Monday, June 13, 2011
Their experiences of the First World War gave the dictators of the 1930s a heightened sensitivity to the importance of food supplies... Food [became] a purpose of war and one of the chief drivers of their strategies that led to the Second World War.
Collingham shows how the fear of food insecurity was a common factor in the war plans of the dictators. Then she discusses how war distributed hunger. Everywhere the war disrupted trade and forced the regions of the world into self-sufficiency. A fortunate zone spread westward across the Atlantic from the British Isles to the Americas and beyond into the southeastern Pacific, ending in Australia. Here, food loomed large in the perceptions of people and governments, but even though there were shortages by peacetime standards, many ate well and nobody starved. Americans had more guns and less butter but, as Hugh Rockoff has pointed out, at the same time they also had more ice cream. Elsewhere, war mobilization under conditions of wartime self-sufficiency brought generalized hunger, frequently tipping over into famine.
Deaths mainly or wholly from hunger occurred at various times in Tanganyika, the Netherlands (22,000), Kiev (150,000), Greece (half a million), Leningrad (one million), the Japanese armed forces (one million), Vietnam (1 to 2 million), the Soviet interior (another 1 to 2 million), Bengal (1.5 to 3 million), among Soviet prisoners of war held by Germany (2 million), and in China (15 million). And this is far from a complete account. In total, hunger killed more civilians than combat killed soldiers.
The very persuasive conclusion:
[T]he evidence of [Collingham's] book is that it was precisely when food security took priority that people starved, because markets were broken up and borders were closed to the free movement of people and food.
The Taste of War shows that food security was one of the most destructive ideas of the twentieth century. Political peddlers bundled utopian dreams of agrarian self-sufficiency, with xenophobic fears about dependence on trading partners, to sell the case for war to the public. Food security was the pretext for national policies that ended in conquest, genocidal famines and mass murder. If we wish to live in a world free of famine, we should do all we can to promote free trade and the free movement of people and goods.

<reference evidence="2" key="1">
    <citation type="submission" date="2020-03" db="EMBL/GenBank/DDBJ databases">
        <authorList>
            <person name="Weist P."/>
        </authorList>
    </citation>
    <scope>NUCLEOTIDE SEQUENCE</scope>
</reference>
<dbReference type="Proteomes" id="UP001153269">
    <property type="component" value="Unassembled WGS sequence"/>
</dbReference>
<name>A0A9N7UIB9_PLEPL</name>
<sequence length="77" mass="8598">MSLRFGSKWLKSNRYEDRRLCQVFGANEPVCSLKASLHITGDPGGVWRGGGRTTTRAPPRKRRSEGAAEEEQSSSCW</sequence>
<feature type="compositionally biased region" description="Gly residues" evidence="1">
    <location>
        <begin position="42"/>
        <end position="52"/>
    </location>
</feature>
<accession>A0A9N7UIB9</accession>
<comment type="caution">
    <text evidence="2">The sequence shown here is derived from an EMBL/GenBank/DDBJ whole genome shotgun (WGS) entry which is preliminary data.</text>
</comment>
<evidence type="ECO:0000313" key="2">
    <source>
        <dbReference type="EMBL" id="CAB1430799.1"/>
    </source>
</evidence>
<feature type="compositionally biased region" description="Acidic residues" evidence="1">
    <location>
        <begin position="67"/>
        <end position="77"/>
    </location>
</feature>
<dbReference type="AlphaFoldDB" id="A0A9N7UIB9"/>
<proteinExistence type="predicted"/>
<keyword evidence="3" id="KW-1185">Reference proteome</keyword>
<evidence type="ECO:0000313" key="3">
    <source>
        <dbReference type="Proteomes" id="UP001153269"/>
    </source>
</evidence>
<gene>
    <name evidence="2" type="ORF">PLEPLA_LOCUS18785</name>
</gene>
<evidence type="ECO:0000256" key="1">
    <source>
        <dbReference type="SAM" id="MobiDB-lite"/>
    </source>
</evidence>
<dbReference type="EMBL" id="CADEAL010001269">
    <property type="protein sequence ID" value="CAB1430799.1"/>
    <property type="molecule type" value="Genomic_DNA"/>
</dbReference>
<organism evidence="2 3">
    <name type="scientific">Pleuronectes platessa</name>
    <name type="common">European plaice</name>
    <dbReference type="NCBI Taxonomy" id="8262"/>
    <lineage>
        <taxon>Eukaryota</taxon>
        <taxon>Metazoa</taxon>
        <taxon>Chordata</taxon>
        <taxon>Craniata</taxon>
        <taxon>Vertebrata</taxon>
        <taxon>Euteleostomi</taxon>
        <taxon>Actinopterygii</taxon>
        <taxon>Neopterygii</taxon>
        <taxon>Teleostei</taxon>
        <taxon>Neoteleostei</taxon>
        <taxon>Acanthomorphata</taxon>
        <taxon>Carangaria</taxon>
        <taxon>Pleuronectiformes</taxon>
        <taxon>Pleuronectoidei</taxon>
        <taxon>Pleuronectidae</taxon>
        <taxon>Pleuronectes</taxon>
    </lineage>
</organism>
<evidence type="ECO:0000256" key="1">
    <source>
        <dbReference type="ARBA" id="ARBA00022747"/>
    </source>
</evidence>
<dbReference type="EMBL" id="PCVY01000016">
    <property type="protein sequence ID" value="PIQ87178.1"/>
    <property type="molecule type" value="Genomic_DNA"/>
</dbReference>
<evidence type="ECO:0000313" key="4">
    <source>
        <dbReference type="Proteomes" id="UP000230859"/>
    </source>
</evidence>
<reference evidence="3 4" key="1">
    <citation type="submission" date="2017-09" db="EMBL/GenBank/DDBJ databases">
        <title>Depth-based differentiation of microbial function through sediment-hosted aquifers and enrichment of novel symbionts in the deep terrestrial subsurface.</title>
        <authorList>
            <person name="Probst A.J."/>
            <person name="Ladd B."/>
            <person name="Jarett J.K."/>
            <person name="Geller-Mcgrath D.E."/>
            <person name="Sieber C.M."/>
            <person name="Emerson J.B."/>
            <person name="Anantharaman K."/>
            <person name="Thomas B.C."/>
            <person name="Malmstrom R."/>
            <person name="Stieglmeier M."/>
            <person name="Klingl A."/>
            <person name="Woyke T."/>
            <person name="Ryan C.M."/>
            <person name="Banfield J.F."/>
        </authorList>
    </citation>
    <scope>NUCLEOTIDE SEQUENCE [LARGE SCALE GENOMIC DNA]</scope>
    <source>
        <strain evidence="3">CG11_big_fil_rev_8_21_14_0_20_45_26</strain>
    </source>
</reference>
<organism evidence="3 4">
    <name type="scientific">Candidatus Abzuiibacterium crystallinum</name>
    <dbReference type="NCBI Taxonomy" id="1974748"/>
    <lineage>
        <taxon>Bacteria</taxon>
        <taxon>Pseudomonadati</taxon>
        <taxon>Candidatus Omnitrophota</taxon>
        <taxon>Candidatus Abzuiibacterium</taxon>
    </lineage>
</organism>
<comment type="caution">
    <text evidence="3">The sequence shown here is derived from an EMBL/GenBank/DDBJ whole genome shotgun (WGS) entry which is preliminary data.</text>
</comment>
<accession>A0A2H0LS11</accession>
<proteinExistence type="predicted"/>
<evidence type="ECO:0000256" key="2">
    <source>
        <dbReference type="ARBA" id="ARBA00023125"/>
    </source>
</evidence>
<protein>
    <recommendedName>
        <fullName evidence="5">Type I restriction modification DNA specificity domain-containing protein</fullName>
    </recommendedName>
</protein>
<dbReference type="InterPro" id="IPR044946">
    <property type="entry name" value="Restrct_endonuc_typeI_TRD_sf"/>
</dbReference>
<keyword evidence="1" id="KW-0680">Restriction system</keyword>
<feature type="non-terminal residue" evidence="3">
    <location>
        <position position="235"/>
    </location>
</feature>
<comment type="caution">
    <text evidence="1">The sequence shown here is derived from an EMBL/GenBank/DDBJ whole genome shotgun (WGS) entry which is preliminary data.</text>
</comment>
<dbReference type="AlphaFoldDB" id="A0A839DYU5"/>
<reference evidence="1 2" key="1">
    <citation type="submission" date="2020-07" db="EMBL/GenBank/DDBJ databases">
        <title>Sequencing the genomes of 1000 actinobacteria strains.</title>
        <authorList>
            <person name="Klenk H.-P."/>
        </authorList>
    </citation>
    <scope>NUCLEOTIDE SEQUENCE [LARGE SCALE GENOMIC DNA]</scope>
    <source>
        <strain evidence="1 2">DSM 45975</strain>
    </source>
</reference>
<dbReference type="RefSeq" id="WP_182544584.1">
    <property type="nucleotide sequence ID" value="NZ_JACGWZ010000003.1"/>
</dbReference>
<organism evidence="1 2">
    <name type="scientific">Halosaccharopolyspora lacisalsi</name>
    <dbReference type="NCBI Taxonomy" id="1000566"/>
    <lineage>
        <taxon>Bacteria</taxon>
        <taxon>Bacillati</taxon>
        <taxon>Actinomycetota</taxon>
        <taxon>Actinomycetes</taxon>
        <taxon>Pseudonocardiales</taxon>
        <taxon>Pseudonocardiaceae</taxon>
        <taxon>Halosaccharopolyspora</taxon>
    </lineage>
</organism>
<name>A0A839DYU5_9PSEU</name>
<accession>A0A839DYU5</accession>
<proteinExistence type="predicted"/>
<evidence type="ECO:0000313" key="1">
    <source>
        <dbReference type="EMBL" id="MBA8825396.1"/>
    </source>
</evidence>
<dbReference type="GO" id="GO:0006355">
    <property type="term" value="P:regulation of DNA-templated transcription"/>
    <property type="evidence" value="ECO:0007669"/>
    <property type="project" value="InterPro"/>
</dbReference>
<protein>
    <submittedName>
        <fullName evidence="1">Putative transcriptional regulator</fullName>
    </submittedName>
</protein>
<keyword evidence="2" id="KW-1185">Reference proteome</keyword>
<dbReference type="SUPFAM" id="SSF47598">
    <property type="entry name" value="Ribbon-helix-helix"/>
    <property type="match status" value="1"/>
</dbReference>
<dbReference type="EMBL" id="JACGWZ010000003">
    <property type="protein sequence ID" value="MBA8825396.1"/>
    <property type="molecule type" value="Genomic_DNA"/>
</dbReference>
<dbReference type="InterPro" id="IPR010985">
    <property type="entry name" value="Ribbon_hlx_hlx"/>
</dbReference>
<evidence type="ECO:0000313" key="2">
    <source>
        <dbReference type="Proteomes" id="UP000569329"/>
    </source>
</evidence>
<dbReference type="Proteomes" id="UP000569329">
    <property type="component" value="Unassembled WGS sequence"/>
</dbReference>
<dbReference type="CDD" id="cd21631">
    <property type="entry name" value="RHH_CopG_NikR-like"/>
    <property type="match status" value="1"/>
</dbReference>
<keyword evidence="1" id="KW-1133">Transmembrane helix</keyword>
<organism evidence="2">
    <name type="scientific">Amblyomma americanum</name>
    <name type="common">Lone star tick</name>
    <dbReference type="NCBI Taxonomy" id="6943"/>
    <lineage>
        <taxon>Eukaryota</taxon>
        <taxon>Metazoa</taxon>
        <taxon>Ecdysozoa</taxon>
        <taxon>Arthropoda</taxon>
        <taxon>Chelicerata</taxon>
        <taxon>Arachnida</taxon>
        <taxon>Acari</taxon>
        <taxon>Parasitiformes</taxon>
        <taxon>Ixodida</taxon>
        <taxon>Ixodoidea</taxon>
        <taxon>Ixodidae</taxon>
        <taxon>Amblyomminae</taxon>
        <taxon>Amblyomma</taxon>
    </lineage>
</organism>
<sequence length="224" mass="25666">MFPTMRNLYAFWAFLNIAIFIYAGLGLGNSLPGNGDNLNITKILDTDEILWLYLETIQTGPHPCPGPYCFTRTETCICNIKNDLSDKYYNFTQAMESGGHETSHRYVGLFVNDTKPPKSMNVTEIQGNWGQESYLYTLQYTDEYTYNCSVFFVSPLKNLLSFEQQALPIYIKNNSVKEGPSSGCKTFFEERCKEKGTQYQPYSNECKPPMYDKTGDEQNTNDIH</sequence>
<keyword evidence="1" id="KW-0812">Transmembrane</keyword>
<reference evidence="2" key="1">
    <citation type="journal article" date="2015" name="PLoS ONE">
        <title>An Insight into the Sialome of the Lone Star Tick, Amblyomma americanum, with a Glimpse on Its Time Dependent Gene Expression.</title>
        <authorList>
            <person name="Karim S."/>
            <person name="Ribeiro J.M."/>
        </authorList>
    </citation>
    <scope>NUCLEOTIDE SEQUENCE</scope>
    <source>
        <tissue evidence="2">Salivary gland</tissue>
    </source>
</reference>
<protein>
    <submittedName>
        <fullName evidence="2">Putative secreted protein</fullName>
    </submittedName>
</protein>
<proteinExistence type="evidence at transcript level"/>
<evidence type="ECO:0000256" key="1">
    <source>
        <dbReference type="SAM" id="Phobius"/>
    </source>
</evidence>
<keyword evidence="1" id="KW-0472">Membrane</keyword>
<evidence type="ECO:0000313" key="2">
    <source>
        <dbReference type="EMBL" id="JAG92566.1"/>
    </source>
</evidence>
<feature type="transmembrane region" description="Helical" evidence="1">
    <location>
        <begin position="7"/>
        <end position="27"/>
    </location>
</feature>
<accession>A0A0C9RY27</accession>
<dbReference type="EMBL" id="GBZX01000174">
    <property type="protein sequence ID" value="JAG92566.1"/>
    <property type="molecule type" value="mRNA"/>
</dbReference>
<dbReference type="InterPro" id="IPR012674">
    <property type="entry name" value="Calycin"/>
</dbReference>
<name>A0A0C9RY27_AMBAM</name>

Read the whole thing.
For a dramatisation of one of the Second World War famines, namely the siege of Leningrad, you can watch the movie Attack on Leningrad online. The film was made for Russian TV, but it has an international cast, including New Jersey-born Mira Scorvino who is surprisingly credible, I think, as a British journalist stranded in Leningrad during the 900 day Nazi siege. The movie got mixed reviews and was barely released in the US. It's a somewhat improbable mix of political history and melodrama, but it conveys the physical experience of what Leningrad must have been like very convincingly, and the political history - although broadly acted - is quite accurate. The film is on YouTube in 11 parts. See it.
UPDATE: Michael Livingston rightly adds that Timothy Snyder's Bloodlands tells the devastating story of Hitler's and Stalin's politically-contrived famines in eastern Europe. More human beings starved to death in these famines than died in combat in the Second World War. Here is Anne Applebaum's review of Bloodlands.